Last week Universal Standard, a clothing company focused on making basic staples available to women sizes 10-30, launched an ingenious promotion offering their popular Tee Rex t-shirt free of charge. The shirt retails for $50 and, after receiving mine, I can see why. This shirt is cut in a flattering way and contains a bit of stretch while keeping it’s shape throughout the day. It is the softest piece of clothing I have ever owned and, this is big, it practically repels cat hair. It is the perfect black shirt.
For the past few years I have been obsessed with the idea of a capsule wardrobe. I tend to buy things I like with no real vision and end up pairing everything with jeans or black pants. Universal Standard offers kits containing some of their most popular pieces that would serve as the starting point for any capsule wardrobe. They offer a kit exclusively for active wear, a best seller kit and a few different options for work wear kits.
Universal Standard’s goal is to “making sizing irrelevant.” Next month they’ll be offering all their closing in sizes 6-30. Right now, the Tee Rex is already being offered in these extended sizes. Inclusivity is important and simplicity is underrated. My quest for a regular white button up shirt has ended.
Perhaps the best part of Universal Standard, and what ultimately justifies the price for me, is that they will replace your clothing free of charge if you change sizes (within a year of purchase). As someone currently rapidly losing weight, I don’t want to spend a lot of money on expensive clothes that won’t fit in a month’s time. I can’t stress how important this is for everyone woman. As we get older, become moms, live healthier lifestyles, our bodies change. Things that were once in one place have shifted to another and some parts might just vanish without warning. Universal Standard understands that. They support these changes in women without just trying to cater to women that have always been considered “the other” when it comes to fashion.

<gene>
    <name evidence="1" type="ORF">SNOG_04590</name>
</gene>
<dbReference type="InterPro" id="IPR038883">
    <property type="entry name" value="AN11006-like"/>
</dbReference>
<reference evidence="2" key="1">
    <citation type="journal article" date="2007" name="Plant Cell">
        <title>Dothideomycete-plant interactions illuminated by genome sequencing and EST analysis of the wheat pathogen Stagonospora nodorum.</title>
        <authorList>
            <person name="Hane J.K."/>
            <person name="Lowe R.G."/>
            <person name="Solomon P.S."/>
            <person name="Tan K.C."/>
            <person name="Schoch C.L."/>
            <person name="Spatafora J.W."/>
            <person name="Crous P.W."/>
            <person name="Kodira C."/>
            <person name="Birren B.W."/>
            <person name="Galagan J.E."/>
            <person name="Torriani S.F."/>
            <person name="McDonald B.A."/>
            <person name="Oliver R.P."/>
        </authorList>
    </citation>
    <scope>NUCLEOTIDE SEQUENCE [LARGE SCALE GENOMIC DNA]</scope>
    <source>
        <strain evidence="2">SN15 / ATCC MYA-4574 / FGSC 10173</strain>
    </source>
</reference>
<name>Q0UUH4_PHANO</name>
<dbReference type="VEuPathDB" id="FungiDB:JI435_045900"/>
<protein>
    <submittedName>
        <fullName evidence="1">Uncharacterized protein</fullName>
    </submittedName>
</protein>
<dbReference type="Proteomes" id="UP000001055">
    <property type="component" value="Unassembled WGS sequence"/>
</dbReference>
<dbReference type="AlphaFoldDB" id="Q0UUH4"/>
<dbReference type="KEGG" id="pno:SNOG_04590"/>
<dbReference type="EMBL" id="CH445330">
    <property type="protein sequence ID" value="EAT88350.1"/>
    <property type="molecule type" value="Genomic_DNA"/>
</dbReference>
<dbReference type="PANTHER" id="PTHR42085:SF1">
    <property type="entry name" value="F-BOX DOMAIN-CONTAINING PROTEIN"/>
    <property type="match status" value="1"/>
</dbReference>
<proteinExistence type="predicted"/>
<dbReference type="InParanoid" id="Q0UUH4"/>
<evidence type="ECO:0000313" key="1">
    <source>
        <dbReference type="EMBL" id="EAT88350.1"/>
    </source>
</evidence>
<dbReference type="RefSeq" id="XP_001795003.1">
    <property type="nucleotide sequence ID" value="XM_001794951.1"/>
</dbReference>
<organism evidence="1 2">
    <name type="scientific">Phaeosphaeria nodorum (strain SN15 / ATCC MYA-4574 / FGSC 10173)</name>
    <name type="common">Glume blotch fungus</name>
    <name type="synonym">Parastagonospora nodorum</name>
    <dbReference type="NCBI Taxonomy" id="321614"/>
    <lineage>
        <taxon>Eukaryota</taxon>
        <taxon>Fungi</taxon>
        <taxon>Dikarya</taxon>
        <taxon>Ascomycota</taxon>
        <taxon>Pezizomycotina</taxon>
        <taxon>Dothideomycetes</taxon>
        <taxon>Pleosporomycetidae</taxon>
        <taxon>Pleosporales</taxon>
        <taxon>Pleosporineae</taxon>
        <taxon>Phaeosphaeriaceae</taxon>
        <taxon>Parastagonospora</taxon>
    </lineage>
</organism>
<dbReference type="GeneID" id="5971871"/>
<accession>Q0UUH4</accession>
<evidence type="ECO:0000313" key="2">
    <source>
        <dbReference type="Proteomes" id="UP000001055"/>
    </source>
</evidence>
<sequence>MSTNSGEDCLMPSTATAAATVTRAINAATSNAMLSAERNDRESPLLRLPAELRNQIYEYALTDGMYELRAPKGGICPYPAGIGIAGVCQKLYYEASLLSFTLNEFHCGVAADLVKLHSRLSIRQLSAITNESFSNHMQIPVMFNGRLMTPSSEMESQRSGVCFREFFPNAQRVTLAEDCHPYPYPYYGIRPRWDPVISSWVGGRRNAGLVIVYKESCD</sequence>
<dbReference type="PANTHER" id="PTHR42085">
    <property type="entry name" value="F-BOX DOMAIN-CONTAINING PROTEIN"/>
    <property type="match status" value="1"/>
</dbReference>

So, shut up and take my money.
I can’t dress myself anymore.
That’s not to say that when I was at my heaviest I was doing a great job of it then, but it was easier. Before I was limited to a handful of stores. I could just grab the largest size and bring it home, hope it fit and return it when it didn’t. Now, I actually have to try it on which is a chore I’ve become grateful for. I have no idea how clothes will fit me from one store to the next, sizes are all wonky and inconsistent. Having the flexibility now to go in to different stores and shop for different cuts of things has been a boost to my self esteem. Being fashionable has always been important to me, but it was one of the things I lost entirely when I was at my heaviest.
Over the weekend I read this article on the KonMari way of cleaning out your closet. The idea is to go through your closet and keep the items that “spark joy.” Toss everything else. The creator, Maria Kondo, believes clothing carries energy. And while something may be coated with nostalgia – is it functional? Would you feel confident wearing it now or has it literally worn out it’s welcome? How do you feel in it? Does it attract a generous amount of cat hair? (If you’re feeling particularly adventurous, try applying to KonMari technique to other facets of your life).